Halsall, Jamie, Cook, I. G. and Wankhade, Paresh (2015) The British big society effect: the challenges of the third sector. International Journal of Sustainable Society, 7 (4). pp. 309-321. ISSN 1756-2538

The voluntary sector, or the ‘third sector,’ as it is frequently known in social policy circles has been at the centre of social action in the UK for many years. When the New Labour Government came into power back in 1997 the third sector had become more visible and the government of the day had great expectations of the positive impact that the third sector promised. Since this time there has been a belief in central government that the third sector plays a vital role in enhancing civil society and of strengthening the functionality of local communities.

In May 2010 the Coalition Government implemented the concept of the Big Society. Overall the Big Society is recognised as a pivotal player in the relationship between citizens and the state. The third sector is perceived as a principle mechanism for implementing the Big Society vision. However one of the main criticisms of the Big Society is that several organisations from the third sector view the idea as a process that permits central government to transfer the burden of public spending cuts onto the most vulnerable groups in society.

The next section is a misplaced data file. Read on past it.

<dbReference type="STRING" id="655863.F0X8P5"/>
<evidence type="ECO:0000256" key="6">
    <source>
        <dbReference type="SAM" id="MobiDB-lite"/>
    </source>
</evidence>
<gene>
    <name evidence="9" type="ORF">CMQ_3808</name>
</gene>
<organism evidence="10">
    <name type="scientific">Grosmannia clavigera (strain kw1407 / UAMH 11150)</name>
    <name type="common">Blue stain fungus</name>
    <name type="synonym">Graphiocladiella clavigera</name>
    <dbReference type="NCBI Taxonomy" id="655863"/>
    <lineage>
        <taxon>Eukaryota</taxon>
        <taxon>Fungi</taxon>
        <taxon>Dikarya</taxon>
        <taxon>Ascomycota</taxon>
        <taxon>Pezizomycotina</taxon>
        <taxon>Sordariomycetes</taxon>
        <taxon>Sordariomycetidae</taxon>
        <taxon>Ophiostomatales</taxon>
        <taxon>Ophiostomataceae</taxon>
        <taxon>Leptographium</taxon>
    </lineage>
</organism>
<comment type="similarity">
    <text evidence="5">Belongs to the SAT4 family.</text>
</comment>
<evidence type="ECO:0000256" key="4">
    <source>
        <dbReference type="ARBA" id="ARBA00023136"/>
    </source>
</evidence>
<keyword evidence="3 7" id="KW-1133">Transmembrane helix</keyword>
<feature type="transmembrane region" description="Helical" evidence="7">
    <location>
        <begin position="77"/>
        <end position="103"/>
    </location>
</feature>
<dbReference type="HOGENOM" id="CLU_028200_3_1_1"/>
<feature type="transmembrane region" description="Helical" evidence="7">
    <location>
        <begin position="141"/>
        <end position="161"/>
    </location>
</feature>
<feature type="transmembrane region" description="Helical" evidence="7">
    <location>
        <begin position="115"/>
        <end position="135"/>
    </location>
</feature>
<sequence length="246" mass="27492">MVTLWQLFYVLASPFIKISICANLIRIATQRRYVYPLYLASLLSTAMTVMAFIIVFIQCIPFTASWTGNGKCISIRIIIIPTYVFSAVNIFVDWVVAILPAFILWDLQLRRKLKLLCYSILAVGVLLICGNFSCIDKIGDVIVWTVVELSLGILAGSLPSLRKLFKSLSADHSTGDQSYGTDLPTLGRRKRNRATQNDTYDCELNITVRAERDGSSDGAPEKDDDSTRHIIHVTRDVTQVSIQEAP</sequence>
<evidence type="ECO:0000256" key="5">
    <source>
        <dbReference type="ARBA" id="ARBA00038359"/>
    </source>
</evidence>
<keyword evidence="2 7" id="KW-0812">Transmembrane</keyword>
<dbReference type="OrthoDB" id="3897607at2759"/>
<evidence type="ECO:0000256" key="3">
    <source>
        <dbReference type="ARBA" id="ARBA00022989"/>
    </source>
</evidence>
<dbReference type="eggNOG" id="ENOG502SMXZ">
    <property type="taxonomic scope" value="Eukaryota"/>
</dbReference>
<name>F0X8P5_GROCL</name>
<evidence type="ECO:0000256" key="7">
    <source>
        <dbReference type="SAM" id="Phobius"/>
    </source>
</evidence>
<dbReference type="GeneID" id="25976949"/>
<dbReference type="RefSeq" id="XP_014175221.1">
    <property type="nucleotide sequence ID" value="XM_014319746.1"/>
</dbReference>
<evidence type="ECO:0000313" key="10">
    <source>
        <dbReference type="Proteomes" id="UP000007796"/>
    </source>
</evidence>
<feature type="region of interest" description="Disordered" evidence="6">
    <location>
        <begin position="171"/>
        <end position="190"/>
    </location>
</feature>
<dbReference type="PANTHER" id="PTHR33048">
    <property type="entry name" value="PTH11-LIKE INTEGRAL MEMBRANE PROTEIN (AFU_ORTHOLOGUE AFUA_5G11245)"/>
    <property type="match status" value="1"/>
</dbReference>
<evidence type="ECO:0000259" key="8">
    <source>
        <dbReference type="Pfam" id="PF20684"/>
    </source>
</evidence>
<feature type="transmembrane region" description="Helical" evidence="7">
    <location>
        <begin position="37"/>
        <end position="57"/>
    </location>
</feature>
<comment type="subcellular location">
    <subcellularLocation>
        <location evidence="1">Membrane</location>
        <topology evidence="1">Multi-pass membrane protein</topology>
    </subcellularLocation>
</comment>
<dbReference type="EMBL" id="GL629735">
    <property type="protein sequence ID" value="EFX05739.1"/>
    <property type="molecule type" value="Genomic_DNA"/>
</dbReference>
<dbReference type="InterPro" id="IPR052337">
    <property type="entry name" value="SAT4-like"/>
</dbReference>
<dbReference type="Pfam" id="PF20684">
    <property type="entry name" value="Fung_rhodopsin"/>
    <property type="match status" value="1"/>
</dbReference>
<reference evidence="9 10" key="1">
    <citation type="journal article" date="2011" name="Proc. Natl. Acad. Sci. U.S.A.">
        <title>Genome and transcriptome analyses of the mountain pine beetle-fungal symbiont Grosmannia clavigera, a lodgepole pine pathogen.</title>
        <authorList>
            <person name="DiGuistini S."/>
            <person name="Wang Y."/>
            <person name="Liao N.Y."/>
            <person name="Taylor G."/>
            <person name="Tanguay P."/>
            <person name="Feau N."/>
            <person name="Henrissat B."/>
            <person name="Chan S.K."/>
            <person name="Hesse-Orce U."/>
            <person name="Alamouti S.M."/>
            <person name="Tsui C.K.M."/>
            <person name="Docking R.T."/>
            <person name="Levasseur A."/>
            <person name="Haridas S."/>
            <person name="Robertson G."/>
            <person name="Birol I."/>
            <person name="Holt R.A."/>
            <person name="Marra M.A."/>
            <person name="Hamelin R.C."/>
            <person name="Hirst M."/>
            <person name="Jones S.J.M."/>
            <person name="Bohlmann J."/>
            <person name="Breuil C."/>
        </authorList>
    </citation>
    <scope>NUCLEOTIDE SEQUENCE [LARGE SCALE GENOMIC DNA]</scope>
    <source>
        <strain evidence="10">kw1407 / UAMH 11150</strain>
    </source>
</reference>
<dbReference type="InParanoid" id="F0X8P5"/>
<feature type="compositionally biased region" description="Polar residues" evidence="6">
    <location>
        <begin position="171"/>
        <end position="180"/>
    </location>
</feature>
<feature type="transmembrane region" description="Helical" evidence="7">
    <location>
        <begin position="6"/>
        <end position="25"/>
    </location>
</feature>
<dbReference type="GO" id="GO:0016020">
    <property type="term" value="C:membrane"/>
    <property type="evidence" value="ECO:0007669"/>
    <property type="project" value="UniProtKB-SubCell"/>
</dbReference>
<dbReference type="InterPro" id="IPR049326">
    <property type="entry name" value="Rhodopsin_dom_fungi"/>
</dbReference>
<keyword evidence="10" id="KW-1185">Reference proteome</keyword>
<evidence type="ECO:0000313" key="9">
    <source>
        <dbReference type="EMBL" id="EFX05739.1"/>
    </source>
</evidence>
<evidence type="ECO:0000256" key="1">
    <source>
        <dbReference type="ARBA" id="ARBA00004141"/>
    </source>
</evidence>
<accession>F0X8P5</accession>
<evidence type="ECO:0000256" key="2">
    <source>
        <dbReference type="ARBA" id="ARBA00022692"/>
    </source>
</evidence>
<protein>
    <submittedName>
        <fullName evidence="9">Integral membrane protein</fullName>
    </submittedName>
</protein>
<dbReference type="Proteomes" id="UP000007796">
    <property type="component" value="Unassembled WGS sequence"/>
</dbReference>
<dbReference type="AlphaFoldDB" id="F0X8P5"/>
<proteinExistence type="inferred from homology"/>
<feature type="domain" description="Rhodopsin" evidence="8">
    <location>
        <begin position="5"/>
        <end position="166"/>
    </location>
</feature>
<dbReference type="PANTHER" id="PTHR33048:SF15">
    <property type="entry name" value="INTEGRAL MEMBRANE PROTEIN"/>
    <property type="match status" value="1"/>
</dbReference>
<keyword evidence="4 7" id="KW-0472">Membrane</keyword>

This paper aims to critically explore the Big Society’s impact on the third sector, within the context of the current global economic recession. The discussion focuses on some of the key issues involved in the current debates.

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